CALGARY—“And will you be picking up any masks today?”
Sitting in the drive-thru of a Calgary McDonald’s, I tell the friendly sounding voice from the speaker that, yes, I would like masks with my diet Coke. She clarifies how many people I’m collecting for — just one — and reads my total off the screen.
As I inch my way forward, my car windows open on a sunny afternoon, I can hear her ask the question to everyone who orders. Most people are happy with just their burgers and fries, but at least one other driver takes her up on the offer. At the window, another worker offers me my drink with one gloved hand, my masks with the other, and with that one polished movement, I’m on my way.
Welcome to Alberta’s plan to distribute free non-medical masks to the province’s four million odd residents: Let fast-food drive-thrus do it.
Since the beginning of the coronavirus pandemic, the world has grappled with what kind of personal protective equipment to use, where to get it and to whom to provide it. Alberta has emerged as something of a victor in the PPE race, at least in Canada, with Premier Jason Kenney declaring back in April that his province had enough masks, gloves and ventilators stockpiled that it could share its largesse with other provinces, though health-care workers have questioned the quality of the masks left behind.
Now, Alberta is set to be the first province to try and give free masks to all residents — and in so doing, the famously business-friendly province seems to have hit on a novel strategy.
The province is supplying 20 million blue non-medical masks to 600 drive-thrus around the province. McDonald’s, Tim Hortons and A&W have agreed to distribute them, in packages of four, at no cost to taxpayers. According to government officials, 95 per cent of Albertans live within 10 kilometres of a drive-thru, though officials add that they have other solutions for high-risk groups, as well as First Nation and other remote communities.
“There was no hesitation to take part in this, only excitement to contribute to such an important initiative,” Tim Hortons CEO Mike Hancock said in a release this week.
There have been criticisms. For one, if you’re on foot, you’re out of luck. The program is currently limited only to drive-thrus, and an Alberta Health spokesperson confirmed that won’t change once restrictions on restaurants’ indoor capacity lift next week.
In addition, several people have also taken to social media to post pictures of the dozens of masks they say they received, often without even asking for them — a seemingly major violation of the province’s stated limit of one package of four per person.
“The instructions state that drive-thru partners can give a single individual up to 10 allotments if requested for family and friends. However, if, for example, only two allotments are requested then only two allotments should be provided,” Tom McMillan, a spokesperson for Alberta Health, said in an email.
“We know that mistakes can occasionally happen as the masks are distributed, and we appreciate Albertans bringing any issues to our attention.”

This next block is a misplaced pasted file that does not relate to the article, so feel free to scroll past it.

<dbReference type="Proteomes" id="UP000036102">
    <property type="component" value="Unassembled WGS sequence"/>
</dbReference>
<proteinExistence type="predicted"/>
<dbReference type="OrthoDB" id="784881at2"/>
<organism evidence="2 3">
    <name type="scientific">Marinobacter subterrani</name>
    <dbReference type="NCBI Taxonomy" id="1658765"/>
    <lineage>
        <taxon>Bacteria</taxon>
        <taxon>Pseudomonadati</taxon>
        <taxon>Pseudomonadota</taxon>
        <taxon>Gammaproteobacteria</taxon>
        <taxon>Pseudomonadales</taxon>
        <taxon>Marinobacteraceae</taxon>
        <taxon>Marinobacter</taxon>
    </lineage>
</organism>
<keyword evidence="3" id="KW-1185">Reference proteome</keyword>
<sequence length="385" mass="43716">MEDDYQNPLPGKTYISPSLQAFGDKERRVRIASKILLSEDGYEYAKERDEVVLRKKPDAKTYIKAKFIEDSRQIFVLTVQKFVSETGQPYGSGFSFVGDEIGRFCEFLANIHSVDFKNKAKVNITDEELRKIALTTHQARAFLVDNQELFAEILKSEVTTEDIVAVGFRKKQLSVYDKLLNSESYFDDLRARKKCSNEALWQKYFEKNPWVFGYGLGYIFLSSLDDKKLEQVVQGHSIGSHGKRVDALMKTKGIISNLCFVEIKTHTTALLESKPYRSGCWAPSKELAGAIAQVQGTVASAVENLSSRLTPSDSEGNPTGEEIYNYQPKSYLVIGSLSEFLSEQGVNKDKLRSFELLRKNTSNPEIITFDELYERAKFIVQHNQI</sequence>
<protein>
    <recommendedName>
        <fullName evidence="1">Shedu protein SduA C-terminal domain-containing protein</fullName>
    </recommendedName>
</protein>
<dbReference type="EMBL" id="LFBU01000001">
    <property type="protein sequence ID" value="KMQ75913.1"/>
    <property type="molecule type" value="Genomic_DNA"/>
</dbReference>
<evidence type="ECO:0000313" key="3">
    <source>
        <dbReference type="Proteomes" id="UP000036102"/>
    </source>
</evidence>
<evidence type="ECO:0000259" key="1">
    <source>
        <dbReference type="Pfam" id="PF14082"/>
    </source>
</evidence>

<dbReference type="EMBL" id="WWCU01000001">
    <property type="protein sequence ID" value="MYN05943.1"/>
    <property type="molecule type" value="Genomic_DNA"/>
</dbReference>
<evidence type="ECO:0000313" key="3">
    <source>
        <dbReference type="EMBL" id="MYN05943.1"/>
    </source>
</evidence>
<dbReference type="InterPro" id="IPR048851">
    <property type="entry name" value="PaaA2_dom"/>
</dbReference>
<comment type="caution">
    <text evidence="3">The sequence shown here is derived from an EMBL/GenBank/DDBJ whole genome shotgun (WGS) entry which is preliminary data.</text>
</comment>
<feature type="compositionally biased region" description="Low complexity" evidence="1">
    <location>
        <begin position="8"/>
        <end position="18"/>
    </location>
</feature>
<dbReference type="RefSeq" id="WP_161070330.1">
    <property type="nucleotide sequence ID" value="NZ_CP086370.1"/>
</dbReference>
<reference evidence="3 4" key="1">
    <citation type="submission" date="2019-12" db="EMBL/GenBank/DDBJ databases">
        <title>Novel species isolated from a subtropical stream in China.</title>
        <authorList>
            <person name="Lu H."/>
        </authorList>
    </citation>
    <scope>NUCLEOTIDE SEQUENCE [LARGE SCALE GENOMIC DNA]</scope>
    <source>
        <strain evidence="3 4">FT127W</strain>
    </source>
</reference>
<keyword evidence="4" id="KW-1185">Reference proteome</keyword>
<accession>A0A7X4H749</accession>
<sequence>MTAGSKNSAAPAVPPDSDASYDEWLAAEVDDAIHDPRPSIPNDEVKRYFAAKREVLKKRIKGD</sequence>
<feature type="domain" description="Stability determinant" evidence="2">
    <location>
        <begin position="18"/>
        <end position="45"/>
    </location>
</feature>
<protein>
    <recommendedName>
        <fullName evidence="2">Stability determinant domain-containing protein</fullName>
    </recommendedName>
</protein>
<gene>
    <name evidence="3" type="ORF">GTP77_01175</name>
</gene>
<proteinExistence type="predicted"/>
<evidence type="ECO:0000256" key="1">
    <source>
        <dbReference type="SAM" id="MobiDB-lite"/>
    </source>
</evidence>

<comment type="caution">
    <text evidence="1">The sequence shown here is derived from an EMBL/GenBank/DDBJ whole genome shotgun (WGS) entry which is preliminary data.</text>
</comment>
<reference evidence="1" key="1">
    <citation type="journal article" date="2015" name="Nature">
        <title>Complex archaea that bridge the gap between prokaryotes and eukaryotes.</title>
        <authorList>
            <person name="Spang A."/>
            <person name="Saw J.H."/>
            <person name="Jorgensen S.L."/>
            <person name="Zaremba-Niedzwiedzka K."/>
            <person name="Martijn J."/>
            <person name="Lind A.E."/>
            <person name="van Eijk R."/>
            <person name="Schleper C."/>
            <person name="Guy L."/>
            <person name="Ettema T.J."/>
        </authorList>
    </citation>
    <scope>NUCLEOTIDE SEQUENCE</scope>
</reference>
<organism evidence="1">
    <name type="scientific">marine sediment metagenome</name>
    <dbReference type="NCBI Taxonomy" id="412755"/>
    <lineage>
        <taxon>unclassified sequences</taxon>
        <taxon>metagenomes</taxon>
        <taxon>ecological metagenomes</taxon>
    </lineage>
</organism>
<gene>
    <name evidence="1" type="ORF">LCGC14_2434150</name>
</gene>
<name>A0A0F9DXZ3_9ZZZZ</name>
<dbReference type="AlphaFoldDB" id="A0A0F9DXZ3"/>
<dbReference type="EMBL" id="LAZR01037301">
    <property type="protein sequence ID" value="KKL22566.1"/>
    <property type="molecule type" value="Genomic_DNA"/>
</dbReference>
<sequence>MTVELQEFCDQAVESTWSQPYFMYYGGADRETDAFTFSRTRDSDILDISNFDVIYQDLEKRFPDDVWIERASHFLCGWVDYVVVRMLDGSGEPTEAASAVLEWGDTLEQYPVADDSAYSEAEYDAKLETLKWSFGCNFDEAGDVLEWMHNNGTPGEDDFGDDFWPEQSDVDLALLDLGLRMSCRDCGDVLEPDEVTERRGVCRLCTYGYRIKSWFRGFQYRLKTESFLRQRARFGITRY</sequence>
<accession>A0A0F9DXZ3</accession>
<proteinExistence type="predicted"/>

The strategy does lean heavily on the honour system and, to that end, I headed out to collect only enough masks for myself and the other Star staff in Alberta — you’re welcome, colleagues — to see the system in action.
In some ways, fast-food workers seem well positioned to be dishing up large quantities of product to the masses.
When I stopped at a drive-thru McDonald’s in downtown Calgary, one that seems to have a line no matter the time or season, the woman at the window paused her steady stream of taking orders — via headset, and cash payments — via a credit-card machine on a stick, only for the briefest of moments to hand me my masks and send me on my way.
A purchase isn’t required, either. At an A&W in north Calgary, I ask for masks only and the staff is unfazed: “Your total is zero dollars, next window.”
It appears that some workers have heard the concerns about some customers making out like bandits with piles of masks. When I ask for a package at a Tim Horton’s, the voice of the order-taker gets slightly stern, telling me I can have one package, and that is four masks. “Is that OK?” he asks, in a tone that makes clear this is not really a question.
Still, there will be those who abuse the system. I asked one worker how it’s been going and her eyes roll skyward. Some people ask for more masks than they have people in the car, she says, only to show up and do it again the very next day.
In his emailed statement, McMillan said that when the province is made aware of a specific incident, they work quickly to “address the situation.”
Although mask use is not mandatory in Alberta, masks are recommended for when keeping a two-metre distance isn’t possible. In a video promoting the project, Health Minister Tyler Shandro gives a shoutout to the companies who have volunteered their supply chains.
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“I ask you to please thank the person giving you the package of masks,” he says.
In a tweet Thursday, Shandro said that more than two million masks had been distributed in the program’s first two days.
Two million down, 18 million to go. It’s a tall order.